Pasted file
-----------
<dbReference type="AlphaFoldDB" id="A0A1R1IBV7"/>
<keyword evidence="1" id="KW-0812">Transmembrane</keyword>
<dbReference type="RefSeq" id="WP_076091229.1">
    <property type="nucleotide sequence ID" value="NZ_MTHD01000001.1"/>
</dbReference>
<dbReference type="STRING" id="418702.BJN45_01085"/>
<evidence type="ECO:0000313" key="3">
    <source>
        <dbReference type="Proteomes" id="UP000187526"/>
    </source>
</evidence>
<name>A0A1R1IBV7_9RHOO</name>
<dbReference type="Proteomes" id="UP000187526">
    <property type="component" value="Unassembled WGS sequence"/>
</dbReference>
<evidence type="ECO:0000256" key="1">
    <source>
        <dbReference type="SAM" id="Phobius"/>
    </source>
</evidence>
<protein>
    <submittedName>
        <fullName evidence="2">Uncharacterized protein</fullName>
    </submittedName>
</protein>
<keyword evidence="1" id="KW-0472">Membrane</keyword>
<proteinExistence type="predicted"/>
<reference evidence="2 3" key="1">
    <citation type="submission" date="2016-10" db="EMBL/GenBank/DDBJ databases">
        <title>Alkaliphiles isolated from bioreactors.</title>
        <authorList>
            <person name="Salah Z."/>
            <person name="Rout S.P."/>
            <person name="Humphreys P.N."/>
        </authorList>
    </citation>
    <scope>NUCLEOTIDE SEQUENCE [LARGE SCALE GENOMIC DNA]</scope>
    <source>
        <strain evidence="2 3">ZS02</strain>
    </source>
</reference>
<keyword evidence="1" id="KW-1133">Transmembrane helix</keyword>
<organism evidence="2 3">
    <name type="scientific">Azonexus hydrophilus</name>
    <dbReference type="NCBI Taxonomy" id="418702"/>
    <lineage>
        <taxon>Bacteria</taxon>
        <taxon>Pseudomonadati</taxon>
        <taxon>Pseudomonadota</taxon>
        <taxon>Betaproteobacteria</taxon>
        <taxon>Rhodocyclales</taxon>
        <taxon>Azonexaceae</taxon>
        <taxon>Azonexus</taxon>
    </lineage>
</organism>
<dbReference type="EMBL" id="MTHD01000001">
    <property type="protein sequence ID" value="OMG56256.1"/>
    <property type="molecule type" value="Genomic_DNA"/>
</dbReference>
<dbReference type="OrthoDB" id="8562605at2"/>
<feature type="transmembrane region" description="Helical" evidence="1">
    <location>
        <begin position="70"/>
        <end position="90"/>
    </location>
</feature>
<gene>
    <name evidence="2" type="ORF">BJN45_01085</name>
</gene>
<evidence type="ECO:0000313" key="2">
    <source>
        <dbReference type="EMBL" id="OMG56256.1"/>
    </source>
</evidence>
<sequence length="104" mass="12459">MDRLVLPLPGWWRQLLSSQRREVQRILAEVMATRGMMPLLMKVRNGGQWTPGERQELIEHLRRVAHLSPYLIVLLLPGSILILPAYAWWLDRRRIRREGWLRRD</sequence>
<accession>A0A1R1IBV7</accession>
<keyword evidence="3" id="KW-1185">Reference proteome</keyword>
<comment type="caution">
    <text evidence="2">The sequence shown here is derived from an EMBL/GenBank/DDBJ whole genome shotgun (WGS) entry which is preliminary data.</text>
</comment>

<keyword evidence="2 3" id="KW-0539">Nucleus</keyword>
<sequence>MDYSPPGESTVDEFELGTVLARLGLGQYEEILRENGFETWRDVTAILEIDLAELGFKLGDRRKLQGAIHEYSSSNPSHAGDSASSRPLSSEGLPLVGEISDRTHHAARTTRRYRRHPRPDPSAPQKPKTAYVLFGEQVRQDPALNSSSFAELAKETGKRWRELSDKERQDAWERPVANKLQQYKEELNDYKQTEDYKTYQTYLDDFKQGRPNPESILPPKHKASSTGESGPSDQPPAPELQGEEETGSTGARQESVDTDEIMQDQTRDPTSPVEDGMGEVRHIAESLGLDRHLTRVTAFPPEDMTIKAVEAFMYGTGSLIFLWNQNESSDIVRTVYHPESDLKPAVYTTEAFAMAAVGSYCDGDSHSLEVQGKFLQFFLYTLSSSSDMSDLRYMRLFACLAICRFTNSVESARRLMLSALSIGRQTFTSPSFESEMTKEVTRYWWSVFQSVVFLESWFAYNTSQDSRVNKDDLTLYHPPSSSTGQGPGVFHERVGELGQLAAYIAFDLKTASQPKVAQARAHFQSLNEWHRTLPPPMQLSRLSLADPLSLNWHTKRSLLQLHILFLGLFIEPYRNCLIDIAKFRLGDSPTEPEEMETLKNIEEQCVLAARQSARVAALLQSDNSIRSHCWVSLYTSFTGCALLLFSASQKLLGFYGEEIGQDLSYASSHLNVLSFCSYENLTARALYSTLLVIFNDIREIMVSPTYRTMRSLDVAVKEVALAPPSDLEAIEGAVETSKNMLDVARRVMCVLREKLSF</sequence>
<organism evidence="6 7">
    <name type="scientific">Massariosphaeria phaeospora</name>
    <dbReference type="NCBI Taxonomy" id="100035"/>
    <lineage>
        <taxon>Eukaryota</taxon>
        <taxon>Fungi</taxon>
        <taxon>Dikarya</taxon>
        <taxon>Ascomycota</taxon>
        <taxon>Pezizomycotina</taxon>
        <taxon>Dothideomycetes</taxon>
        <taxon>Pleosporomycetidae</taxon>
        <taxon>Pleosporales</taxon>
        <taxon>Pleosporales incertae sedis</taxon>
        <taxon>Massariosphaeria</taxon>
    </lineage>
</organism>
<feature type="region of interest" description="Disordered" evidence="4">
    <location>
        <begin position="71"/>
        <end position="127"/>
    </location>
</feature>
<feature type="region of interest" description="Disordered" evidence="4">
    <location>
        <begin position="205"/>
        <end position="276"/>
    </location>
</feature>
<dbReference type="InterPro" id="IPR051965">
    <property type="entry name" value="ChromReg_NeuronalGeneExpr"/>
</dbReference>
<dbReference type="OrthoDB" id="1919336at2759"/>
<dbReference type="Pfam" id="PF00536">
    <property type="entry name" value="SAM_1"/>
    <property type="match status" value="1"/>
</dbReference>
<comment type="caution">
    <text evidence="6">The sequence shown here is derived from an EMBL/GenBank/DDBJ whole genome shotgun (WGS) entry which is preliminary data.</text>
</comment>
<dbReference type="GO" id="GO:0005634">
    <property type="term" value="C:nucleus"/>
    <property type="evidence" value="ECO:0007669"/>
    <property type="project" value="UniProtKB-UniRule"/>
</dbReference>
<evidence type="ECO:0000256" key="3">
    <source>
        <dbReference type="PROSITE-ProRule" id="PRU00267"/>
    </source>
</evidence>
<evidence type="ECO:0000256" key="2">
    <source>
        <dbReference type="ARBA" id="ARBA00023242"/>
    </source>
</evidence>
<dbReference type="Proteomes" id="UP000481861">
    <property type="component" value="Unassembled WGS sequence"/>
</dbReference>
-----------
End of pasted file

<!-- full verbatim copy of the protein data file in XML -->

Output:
<dbReference type="AlphaFoldDB" id="A0A1R1IBV7"/>
<keyword evidence="1" id="KW-0812">Transmembrane</keyword>
<dbReference type="RefSeq" id="WP_076091229.1">
    <property type="nucleotide sequence ID" value="NZ_MTHD01000001.1"/>
</dbReference>
<dbReference type="STRING" id="418702.BJN45_01085"/>
<evidence type="ECO:0000313" key="3">
    <source>
        <dbReference type="Proteomes" id="UP000187526"/>
    </source>
</evidence>
<name>A0A1R1IBV7_9RHOO</name>
<dbReference type="Proteomes" id="UP000187526">
    <property type="component" value="Unassembled WGS sequence"/>
</dbReference>
<evidence type="ECO:0000256" key="1">
    <source>
        <dbReference type="SAM" id="Phobius"/>
    </source>
</evidence>
<protein>
    <submittedName>
        <fullName evidence="2">Uncharacterized protein</fullName>
    </submittedName>
</protein>
<keyword evidence="1" id="KW-0472">Membrane</keyword>
<proteinExistence type="predicted"/>
<reference evidence="2 3" key="1">
    <citation type="submission" date="2016-10" db="EMBL/GenBank/DDBJ databases">
        <title>Alkaliphiles isolated from bioreactors.</title>
        <authorList>
            <person name="Salah Z."/>
            <person name="Rout S.P."/>
            <person name="Humphreys P.N."/>
        </authorList>
    </citation>
    <scope>NUCLEOTIDE SEQUENCE [LARGE SCALE GENOMIC DNA]</scope>
    <source>
        <strain evidence="2 3">ZS02</strain>
    </source>
</reference>
<keyword evidence="1" id="KW-1133">Transmembrane helix</keyword>
<organism evidence="2 3">
    <name type="scientific">Azonexus hydrophilus</name>
    <dbReference type="NCBI Taxonomy" id="418702"/>
    <lineage>
        <taxon>Bacteria</taxon>
        <taxon>Pseudomonadati</taxon>
        <taxon>Pseudomonadota</taxon>
        <taxon>Betaproteobacteria</taxon>
        <taxon>Rhodocyclales</taxon>
        <taxon>Azonexaceae</taxon>
        <taxon>Azonexus</taxon>
    </lineage>
</organism>
<dbReference type="EMBL" id="MTHD01000001">
    <property type="protein sequence ID" value="OMG56256.1"/>
    <property type="molecule type" value="Genomic_DNA"/>
</dbReference>
<dbReference type="OrthoDB" id="8562605at2"/>
<feature type="transmembrane region" description="Helical" evidence="1">
    <location>
        <begin position="70"/>
        <end position="90"/>
    </location>
</feature>
<gene>
    <name evidence="2" type="ORF">BJN45_01085</name>
</gene>
<evidence type="ECO:0000313" key="2">
    <source>
        <dbReference type="EMBL" id="OMG56256.1"/>
    </source>
</evidence>
<sequence length="104" mass="12459">MDRLVLPLPGWWRQLLSSQRREVQRILAEVMATRGMMPLLMKVRNGGQWTPGERQELIEHLRRVAHLSPYLIVLLLPGSILILPAYAWWLDRRRIRREGWLRRD</sequence>
<accession>A0A1R1IBV7</accession>
<keyword evidence="3" id="KW-1185">Reference proteome</keyword>
<comment type="caution">
    <text evidence="2">The sequence shown here is derived from an EMBL/GenBank/DDBJ whole genome shotgun (WGS) entry which is preliminary data.</text>
</comment>

<keyword evidence="2 3" id="KW-0539">Nucleus</keyword>
<sequence>MDYSPPGESTVDEFELGTVLARLGLGQYEEILRENGFETWRDVTAILEIDLAELGFKLGDRRKLQGAIHEYSSSNPSHAGDSASSRPLSSEGLPLVGEISDRTHHAARTTRRYRRHPRPDPSAPQKPKTAYVLFGEQVRQDPALNSSSFAELAKETGKRWRELSDKERQDAWERPVANKLQQYKEELNDYKQTEDYKTYQTYLDDFKQGRPNPESILPPKHKASSTGESGPSDQPPAPELQGEEETGSTGARQESVDTDEIMQDQTRDPTSPVEDGMGEVRHIAESLGLDRHLTRVTAFPPEDMTIKAVEAFMYGTGSLIFLWNQNESSDIVRTVYHPESDLKPAVYTTEAFAMAAVGSYCDGDSHSLEVQGKFLQFFLYTLSSSSDMSDLRYMRLFACLAICRFTNSVESARRLMLSALSIGRQTFTSPSFESEMTKEVTRYWWSVFQSVVFLESWFAYNTSQDSRVNKDDLTLYHPPSSSTGQGPGVFHERVGELGQLAAYIAFDLKTASQPKVAQARAHFQSLNEWHRTLPPPMQLSRLSLADPLSLNWHTKRSLLQLHILFLGLFIEPYRNCLIDIAKFRLGDSPTEPEEMETLKNIEEQCVLAARQSARVAALLQSDNSIRSHCWVSLYTSFTGCALLLFSASQKLLGFYGEEIGQDLSYASSHLNVLSFCSYENLTARALYSTLLVIFNDIREIMVSPTYRTMRSLDVAVKEVALAPPSDLEAIEGAVETSKNMLDVARRVMCVLREKLSF</sequence>
<organism evidence="6 7">
    <name type="scientific">Massariosphaeria phaeospora</name>
    <dbReference type="NCBI Taxonomy" id="100035"/>
    <lineage>
        <taxon>Eukaryota</taxon>
        <taxon>Fungi</taxon>
        <taxon>Dikarya</taxon>
        <taxon>Ascomycota</taxon>
        <taxon>Pezizomycotina</taxon>
        <taxon>Dothideomycetes</taxon>
        <taxon>Pleosporomycetidae</taxon>
        <taxon>Pleosporales</taxon>
        <taxon>Pleosporales incertae sedis</taxon>
        <taxon>Massariosphaeria</taxon>
    </lineage>
</organism>
<feature type="region of interest" description="Disordered" evidence="4">
    <location>
        <begin position="71"/>
        <end position="127"/>
    </location>
</feature>
<feature type="region of interest" description="Disordered" evidence="4">
    <location>
        <begin position="205"/>
        <end position="276"/>
    </location>
</feature>
<dbReference type="InterPro" id="IPR051965">
    <property type="entry name" value="ChromReg_NeuronalGeneExpr"/>
</dbReference>
<dbReference type="OrthoDB" id="1919336at2759"/>
<dbReference type="Pfam" id="PF00536">
    <property type="entry name" value="SAM_1"/>
    <property type="match status" value="1"/>
</dbReference>
<comment type="caution">
    <text evidence="6">The sequence shown here is derived from an EMBL/GenBank/DDBJ whole genome shotgun (WGS) entry which is preliminary data.</text>
</comment>
<dbReference type="GO" id="GO:0005634">
    <property type="term" value="C:nucleus"/>
    <property type="evidence" value="ECO:0007669"/>
    <property type="project" value="UniProtKB-UniRule"/>
</dbReference>
<evidence type="ECO:0000256" key="3">
    <source>
        <dbReference type="PROSITE-ProRule" id="PRU00267"/>
    </source>
</evidence>
<evidence type="ECO:0000256" key="2">
    <source>
        <dbReference type="ARBA" id="ARBA00023242"/>
    </source>
</evidence>
<dbReference type="Proteomes" id="UP000481861">
    <property type="component" value="Unassembled WGS sequence"/>
</dbReference>